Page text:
Three Elvis albums are in Rolling Stone's just-published 500 Greatest Albums of All-Time list: The Sun Sessions (11), Elvis Presley (55) and From Elvis in Memphis (190). The Beatles managed four albums in the top ten and 'Sgt Pepper' was the all-time number 1.
Here are their comments on Elvis' three LPs.
The Sun Sessions: Many believe Rock & Roll was born on July 5th, 1954, at Sun Studios in Memphis. Elvis Presley, guitarist Scotty Moore and bassist Bill Black were horsing around with "That's All Right," a tune by bluesman Arthur Crudup, when producer Sam Phillips stopped them and asked, "What are you doing?" "We don't know," they said. Phillips told them to "back up and do it again." The A side of Presley's first single (backed with a version of Bill Monroe's "Blue Moon of Kentucky"), "That's All Right" was issued by Sun, on July 19th. It may or may not be the first rock & roll record. But the man who would be King was officially on wax. Bridging black and white, country and blues, his sound was playful and revolutionary. As Presley biographer Peter Guralnick observed, "This is the most improbable story of all: In a tiny Memphis studio, in 1954 and 1955, Sam Phillips and Elvis Presley created rock & roll." Presley released four more singles on Sun -- including definitive reinventions of Wynonie Harris' "Good Rockin' Tonight" and Junior Parker's "Mystery Train" -- before moving on to immortality at RCA. It took more than twenty years for Presley's Sun output to be properly collected on this '76 LP -- which has since been superseded by Sunrise, a double-CD chronicle of the King's beginnings at Sun, released in 1999.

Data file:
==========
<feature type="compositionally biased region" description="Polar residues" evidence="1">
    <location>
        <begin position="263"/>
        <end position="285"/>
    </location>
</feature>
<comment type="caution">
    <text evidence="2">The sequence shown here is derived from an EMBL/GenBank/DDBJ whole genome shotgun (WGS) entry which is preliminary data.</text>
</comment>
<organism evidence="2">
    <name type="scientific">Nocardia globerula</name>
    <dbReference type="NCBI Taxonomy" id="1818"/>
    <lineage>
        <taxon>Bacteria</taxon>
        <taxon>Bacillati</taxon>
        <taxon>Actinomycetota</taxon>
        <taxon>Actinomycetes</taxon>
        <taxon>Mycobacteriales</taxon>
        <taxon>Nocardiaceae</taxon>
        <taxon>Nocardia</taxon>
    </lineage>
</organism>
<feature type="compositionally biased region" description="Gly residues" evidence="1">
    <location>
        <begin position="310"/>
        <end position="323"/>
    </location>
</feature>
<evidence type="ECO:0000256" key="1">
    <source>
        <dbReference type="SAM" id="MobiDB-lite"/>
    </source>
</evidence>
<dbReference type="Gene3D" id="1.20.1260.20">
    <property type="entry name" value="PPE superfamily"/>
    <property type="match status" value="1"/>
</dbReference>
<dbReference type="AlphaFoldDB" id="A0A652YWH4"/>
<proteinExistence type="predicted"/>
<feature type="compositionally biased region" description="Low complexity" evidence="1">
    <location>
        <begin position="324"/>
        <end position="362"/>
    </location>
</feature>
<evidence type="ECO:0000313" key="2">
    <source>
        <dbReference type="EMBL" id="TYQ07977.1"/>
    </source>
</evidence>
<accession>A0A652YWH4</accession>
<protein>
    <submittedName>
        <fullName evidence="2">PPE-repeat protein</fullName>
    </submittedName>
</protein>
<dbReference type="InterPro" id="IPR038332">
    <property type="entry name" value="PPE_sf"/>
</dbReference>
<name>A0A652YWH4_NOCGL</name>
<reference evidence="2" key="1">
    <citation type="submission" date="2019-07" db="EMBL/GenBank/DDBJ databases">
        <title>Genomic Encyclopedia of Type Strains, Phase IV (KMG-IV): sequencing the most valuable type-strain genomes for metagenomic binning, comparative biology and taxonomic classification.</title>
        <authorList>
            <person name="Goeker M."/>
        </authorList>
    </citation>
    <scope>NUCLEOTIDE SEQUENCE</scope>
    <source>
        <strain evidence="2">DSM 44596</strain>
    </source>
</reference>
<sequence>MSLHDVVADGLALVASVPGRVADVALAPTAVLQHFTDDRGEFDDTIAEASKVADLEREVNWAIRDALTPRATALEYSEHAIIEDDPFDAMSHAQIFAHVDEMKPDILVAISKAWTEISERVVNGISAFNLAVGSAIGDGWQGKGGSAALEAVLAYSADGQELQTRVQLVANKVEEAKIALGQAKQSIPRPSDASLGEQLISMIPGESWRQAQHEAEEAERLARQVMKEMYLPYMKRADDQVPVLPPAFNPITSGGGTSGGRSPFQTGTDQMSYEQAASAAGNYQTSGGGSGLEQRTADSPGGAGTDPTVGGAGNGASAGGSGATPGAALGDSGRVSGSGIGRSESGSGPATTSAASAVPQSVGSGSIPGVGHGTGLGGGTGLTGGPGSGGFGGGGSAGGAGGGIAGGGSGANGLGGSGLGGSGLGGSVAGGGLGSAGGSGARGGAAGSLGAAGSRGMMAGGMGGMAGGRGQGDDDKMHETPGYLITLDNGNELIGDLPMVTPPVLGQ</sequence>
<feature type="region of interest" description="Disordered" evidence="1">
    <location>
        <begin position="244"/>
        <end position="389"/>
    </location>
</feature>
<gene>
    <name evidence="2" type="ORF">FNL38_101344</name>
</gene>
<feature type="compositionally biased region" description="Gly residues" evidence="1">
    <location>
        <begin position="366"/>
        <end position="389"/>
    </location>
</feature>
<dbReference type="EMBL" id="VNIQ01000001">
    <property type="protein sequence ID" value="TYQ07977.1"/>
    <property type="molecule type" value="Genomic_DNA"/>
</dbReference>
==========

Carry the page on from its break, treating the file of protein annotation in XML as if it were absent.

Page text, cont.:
Elvis Presley: In November 1955, RCA Records bought Presley's contract, singles and unreleased master tapes from Sun Records for $35,000. His first full-length album came out six months later, with tracks drawn from both the Sun sessions and from further recording at RCA's studios in New York and Nashville. "There wasn't any pressure," guitarist Scotty Moore said of the first RCA sessions. "They were just bigger studios with different equipment. We basically just went in and did the same thing we always did." On tracks such as "Blue Suede Shoes," that meant revved-up country music with the most irresistibly sexy voice anyone had ever heard.
From Elvis In Memphis: "I had to leave town for a little while", Presley sings in the first track. Along with his 1968 TV special, this record announced he was back. Cut at Chips Momans American Studios, it is little short of astounding. With help from a crack crew of Memphis musicians, Presley masterfully tackles quality material from country (I'm Movin On), gospel (Long Black Limousine), soul (Only the Strong Survive) and pop (Any Day Now) as well as message songs (In the Ghetto). The same sessions also yielded one of Presleys greatest singles, the towering pop-soul masterpiece Suspicious Minds.